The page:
Allan Holmberg - to whom Charles Mann attributes 'Holmberg's Mistake' - never argued anything to the effect of what Mann claims in his work on Bolivia. His dissertation at Yale, published as 'Nomads of the Long Bow' by the Smithsonian, was on the effects of hunger on forest dwellers who lived in fragmented groups due to historical contingencies. That Charles Mann elected to name a chapter of his book, 1491, ¿Holmberg¿s Mistake¿ shows nothing but that Mann never read the book. Holmberg, to the extent that his work addresses historical or archaeological questions at all, argues quite transparently that the Siriono were an ¿anomaly¿ and likely a ¿remnant of an ancient population that was exterminated, absorbed, or engulfed by more civilized invaders.¿ The mistake here is all Mann¿s. I would not argue that Mann's overall argument is incorrect but it is odd that he attempts to destroy the reputation of someone who never held the ideas attributed to him. Mann's representation approaches the unethical.

    3 out of 7 people found this review helpful.

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  • Anonymous

    Posted December 4, 2014

    AP World History Review: While other people seem to have real


    AP World History Review:

    While other people seem to have really liked this book, I did not really like it. I thought it was not very interesting and very dry to read. I got very bored reading it and just wanted the book to be over. I felt like Mann was a lot more involved in the politics about who was wrong and right than he was actually about the topic. While some of his personal stories may have been interesting, after the millionth one, I was really tired of it. His round about way of describing things confused me because first he would talk about the wrong theory, then he would describe another theory but say that they weren’t true. Some of the things he said went against other ideas and I was really confused about what to think. While I liked the stuff about the actual culture of the different civilizations, for some reason I didn’t feel he made it very interesting. I also wish that Mann wrote more about the North American societies, because he didn’t talk about those very much.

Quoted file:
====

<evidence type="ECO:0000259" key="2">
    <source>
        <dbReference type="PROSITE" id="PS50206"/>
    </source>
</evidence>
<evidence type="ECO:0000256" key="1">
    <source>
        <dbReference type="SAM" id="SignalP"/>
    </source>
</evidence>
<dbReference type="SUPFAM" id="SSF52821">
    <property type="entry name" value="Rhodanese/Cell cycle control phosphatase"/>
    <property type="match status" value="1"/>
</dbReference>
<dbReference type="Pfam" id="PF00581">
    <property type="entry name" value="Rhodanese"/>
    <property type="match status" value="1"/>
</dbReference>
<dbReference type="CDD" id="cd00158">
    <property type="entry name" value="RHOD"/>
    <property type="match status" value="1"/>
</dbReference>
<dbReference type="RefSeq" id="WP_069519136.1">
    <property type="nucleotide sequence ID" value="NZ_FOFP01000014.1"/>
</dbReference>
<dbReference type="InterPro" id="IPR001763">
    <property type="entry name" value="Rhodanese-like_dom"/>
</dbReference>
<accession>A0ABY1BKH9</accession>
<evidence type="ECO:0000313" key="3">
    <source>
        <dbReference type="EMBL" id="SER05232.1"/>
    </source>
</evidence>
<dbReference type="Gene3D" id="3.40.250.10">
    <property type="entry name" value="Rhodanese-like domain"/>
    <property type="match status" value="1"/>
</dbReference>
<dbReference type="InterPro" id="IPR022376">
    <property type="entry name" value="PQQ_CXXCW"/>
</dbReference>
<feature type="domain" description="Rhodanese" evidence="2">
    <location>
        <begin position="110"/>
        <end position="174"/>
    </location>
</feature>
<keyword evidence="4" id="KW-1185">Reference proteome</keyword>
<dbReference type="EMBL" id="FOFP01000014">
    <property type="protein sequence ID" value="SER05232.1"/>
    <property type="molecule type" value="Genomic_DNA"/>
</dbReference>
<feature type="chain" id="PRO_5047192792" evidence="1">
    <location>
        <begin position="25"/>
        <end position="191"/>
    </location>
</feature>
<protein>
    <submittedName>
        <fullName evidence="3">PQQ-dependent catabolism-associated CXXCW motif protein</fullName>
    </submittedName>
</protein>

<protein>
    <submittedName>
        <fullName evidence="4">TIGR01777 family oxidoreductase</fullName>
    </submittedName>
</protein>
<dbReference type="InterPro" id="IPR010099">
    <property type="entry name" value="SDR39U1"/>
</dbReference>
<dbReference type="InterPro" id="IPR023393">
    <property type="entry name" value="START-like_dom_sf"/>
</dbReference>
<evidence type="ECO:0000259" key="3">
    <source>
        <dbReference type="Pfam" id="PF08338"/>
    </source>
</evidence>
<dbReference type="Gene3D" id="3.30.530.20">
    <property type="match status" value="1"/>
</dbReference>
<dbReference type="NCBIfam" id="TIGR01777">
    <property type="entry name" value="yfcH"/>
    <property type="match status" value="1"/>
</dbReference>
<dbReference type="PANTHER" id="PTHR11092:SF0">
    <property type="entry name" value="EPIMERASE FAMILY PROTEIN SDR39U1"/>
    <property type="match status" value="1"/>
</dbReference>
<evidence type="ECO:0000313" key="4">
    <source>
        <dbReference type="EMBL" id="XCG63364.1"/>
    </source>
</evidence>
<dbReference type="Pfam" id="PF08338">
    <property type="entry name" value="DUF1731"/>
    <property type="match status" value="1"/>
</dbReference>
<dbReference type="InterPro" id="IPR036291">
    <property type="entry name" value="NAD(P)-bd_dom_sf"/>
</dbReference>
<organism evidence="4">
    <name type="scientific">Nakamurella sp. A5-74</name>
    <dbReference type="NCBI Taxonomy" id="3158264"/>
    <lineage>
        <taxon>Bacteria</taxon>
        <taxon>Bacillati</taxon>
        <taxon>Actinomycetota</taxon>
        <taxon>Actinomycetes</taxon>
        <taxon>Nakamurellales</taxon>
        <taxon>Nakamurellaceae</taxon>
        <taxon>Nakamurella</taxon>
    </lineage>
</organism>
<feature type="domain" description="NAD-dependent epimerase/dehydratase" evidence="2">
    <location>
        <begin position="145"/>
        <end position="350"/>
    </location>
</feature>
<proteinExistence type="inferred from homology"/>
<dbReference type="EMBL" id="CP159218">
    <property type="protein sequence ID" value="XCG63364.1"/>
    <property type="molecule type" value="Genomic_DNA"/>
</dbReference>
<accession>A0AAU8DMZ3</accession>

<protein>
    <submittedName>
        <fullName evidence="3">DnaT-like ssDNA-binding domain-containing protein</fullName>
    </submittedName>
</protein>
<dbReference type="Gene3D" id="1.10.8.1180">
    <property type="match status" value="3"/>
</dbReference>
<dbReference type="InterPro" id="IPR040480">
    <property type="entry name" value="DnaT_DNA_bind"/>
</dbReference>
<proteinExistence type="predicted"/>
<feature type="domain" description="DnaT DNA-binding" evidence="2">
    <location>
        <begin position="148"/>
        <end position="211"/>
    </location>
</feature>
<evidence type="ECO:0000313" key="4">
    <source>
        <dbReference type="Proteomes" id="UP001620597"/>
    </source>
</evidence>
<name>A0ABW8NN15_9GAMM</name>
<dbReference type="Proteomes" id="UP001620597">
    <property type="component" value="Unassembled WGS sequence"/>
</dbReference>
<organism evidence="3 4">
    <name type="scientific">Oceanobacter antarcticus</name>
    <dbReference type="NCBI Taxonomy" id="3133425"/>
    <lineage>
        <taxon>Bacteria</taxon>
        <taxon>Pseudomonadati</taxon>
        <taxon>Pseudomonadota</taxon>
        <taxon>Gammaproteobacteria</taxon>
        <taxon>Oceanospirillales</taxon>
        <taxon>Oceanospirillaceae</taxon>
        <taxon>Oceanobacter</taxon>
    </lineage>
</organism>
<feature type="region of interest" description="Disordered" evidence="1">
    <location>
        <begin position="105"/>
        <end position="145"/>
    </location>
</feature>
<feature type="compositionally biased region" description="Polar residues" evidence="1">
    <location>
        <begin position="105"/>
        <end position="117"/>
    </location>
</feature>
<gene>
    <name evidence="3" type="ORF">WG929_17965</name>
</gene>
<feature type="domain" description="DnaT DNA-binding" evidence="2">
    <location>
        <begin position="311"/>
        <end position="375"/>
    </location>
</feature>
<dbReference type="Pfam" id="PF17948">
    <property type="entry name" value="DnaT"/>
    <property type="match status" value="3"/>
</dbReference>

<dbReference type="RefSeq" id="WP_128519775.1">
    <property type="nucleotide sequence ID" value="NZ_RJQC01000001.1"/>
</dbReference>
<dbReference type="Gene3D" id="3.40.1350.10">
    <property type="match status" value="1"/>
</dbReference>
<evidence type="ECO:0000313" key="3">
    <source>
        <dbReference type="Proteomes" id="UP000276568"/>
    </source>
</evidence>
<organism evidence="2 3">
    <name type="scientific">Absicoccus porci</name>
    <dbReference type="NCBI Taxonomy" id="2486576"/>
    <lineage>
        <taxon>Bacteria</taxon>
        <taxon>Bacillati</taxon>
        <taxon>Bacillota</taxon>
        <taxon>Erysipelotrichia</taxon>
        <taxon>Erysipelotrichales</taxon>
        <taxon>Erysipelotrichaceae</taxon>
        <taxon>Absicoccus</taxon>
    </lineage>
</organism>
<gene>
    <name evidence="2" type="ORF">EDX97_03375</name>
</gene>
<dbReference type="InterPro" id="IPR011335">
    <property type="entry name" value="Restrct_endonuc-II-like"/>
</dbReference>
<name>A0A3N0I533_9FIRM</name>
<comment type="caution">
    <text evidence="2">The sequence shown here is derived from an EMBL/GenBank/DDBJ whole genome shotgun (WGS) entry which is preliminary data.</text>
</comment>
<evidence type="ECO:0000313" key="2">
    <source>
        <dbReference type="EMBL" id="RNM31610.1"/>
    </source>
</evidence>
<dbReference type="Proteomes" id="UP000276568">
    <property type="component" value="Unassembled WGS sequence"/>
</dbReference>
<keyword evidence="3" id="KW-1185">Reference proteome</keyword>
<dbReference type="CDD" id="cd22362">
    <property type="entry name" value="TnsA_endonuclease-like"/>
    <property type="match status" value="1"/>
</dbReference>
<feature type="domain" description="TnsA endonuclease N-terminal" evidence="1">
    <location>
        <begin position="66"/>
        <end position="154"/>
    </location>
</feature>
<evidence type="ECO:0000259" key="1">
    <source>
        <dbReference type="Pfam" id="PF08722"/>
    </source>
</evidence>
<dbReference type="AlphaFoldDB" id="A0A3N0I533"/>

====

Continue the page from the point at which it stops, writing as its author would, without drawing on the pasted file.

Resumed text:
I also felt like Mann had a very negative view towards environmentalists and people who didn’t agree about how long people had been in America, but I understand why because that was against what he was trying to say. All of his stories though bored me and I felt like he was always criticizing the people that didn’t agree with him by saying that they were stupid, which isn’t very nice. I felt like he completed his purpose well though because he provided facts and data about these civilizations and how they knew these things, although I felt like the facts were confusing because he told lots of different ideas, but never fully explained which one was correct. To me, I felt like he completed his purpose though by showing how humans are older than we thought and that Americans have been here longer and are more civilized and awesome than we thought. This wasn’t my favorite book though because Mann’s writing style bothered me though, although that in itself is very biased of me. The places where he actually described the civilizations felt a lot like a textbook and I am kinda tired of textbooks, while the rest of the book felt like an autobiography and a book about how the scientists/archaeologists/historians knew all of the facts. I do not recommend this book for other students, people with a short attention span, or people who aren’t that interested in how they know these things, but I would recommend this book for a person who really likes history or wants to become an archaeologist.

    1 out of 1 people found this review helpful.

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  • Anonymous

    Posted July 6, 2011

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    Posted April 24, 2011

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  • Anonymous

    Posted September 16, 2011

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  • Anonymous

    Posted July 19, 2010